YouTube and Taxes: How to Conquer Tax Season Like a Pro!

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Are you confused about how YouTube and taxes work?

Vlogging or video blogging has taken off more than the written blog today. Millions of vloggers or Youtubers make a living or at least supplement their income making videos.

Thinking outside the box is one of the best, and for some, the only way to make money during these trying times.

If this sounds like you – congratulations. You’ve found a way to make money and probably help others (videos are so helpful). But before you go spending that cold, hard cash, understand YouTube taxes and how to pay them.

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YouTube Taxes – Do you Have to Pay Them?

The short answer is ‘yes,’ YouTubers pay taxes. But it’s more complicated than that.

You won’t receive a W-2, complete a 1040, and be done. YouTubers are self-employed, so they pay self-employment taxes.

YouTuber Vlogging thinking about taxes while editing

What does that look like?

First, you pay income taxes like everyone else. Next, you pay self-employment tax which covers the Medicare and Social Security taxes normally covered by an employer. As a YouTuber, you are the employer.

The good news is, you’re likely eligible for tax write-offs for YouTubers. More on that below, for now, let’s focus on how YouTube taxes work.

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How do YouTube Taxes Work?

YouTube doesn’t take taxes out of your income. You are responsible.

Use these steps to make sure you file your taxes correctly:

YouTuber Vlogging thinking about taxes while gaming

Step 1: Choose your business type

Most YouTubers operate as a sole proprietor, but you may operate as an LLC or partnership. Consult your financial advisor to choose what’s best for you.

Step 2: Track your income and expenses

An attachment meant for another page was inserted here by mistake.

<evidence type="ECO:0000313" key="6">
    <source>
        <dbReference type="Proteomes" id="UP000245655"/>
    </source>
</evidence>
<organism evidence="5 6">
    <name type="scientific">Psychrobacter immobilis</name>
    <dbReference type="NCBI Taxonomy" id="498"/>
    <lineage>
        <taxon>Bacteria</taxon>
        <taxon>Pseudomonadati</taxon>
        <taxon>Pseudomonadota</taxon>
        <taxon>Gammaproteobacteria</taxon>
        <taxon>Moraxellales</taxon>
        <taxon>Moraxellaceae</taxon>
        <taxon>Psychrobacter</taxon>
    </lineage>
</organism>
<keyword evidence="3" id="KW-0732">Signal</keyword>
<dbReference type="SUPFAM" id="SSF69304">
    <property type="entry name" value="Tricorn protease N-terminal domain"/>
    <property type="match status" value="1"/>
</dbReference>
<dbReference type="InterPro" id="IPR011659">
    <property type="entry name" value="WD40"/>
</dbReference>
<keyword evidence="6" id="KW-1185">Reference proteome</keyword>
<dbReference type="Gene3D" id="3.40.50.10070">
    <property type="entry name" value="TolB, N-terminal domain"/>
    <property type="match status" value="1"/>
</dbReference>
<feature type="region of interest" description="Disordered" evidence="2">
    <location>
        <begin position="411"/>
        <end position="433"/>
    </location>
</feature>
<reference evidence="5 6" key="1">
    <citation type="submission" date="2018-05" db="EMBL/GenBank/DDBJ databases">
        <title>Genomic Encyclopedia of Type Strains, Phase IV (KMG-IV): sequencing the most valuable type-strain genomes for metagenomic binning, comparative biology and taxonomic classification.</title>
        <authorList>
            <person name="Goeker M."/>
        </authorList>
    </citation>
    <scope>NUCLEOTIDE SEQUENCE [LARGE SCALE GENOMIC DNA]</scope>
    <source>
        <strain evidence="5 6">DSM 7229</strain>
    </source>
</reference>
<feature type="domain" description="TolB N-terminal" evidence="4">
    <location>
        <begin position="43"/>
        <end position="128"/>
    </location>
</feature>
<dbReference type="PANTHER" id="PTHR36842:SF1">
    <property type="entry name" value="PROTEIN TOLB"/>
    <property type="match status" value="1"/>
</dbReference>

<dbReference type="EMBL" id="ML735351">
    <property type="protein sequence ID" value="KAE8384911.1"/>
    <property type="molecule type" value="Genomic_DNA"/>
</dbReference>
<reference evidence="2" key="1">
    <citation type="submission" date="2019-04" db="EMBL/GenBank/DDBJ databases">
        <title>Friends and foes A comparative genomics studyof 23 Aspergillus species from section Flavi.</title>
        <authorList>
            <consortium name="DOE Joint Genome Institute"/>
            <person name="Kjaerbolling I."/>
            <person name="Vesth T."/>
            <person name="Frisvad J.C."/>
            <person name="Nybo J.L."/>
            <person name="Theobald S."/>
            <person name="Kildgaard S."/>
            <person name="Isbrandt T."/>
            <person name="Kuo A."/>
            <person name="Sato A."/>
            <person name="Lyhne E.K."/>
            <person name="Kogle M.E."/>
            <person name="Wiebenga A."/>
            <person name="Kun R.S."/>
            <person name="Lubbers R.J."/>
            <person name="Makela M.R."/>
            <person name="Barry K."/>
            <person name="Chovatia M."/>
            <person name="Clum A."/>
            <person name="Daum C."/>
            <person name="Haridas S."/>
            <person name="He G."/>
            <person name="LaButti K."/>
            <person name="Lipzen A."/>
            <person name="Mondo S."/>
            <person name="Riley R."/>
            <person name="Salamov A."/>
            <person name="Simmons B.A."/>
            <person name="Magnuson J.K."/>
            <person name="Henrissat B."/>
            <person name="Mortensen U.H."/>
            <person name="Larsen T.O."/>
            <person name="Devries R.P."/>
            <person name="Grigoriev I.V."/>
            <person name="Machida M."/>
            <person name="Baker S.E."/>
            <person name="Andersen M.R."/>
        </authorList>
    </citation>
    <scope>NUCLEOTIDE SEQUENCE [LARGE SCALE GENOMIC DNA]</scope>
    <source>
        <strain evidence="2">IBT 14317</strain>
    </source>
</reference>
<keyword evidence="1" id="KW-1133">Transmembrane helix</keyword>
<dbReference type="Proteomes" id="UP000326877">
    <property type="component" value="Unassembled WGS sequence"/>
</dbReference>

Skip the shoebox method, you want everything together at tax time. Keep all receipts and proof of income. Use an app or software, like FreshBooks to keep you organized.

Step 3: Make your estimated quarterly tax payments

Don’t wait until tax time to pay your taxes. Not only will you get hit with a large tax bill, you may pay penalties for not ‘paying as you go.’

Every April 15, June 15, September 15, and December 15 pay your estimated taxes. If you aren’t sure what you owe, use IRS Form 1040-ES.

Step 4: Don’t forget your YouTube tax deductions

Fortunately, YouTubers are business owners and can deduct certain expenses. Keep every receipt – you never know what may be eligible for a write-off.

Remember: Keep track of your expenses and income on a spreadsheet or bookkeeping program such as FreshBooks.

5 Common Tax Deductions for YouTubers – Don’t Miss Them

This is the most important (and fun) part of your taxes. There are many YouTube tax deductions that you don’t want to miss.

YouTuber Vlogging thinking about taxes
  1. Equipment: You’ll need to depreciate your equipment (take a prorated deduction for a specified period), but a write-off is a write-off. Take it.
  2. Marketing costs: If you pay someone to market your business or you pay for advertising spots, it’s a valid expense.
  3. Home office: Do you use part of your home EXCLUSIVELY for your YouTube business? You may write off the appropriate portion of your mortgage interest, rea estate taxes, and utility costs.
  4. Mileage: If you drive for your videos, record the mileage. You can take the standard mileage deduction or record actual expenses. The standard mileage deduction is much easier.
  5. Software and programs: Any software or programs you buy to make your videos, publish, or edit them is a tax write-off.

Other Common YouTube Tax Deductions

Here are a few more commonly missed YouTube tax deductions that are often overlooked: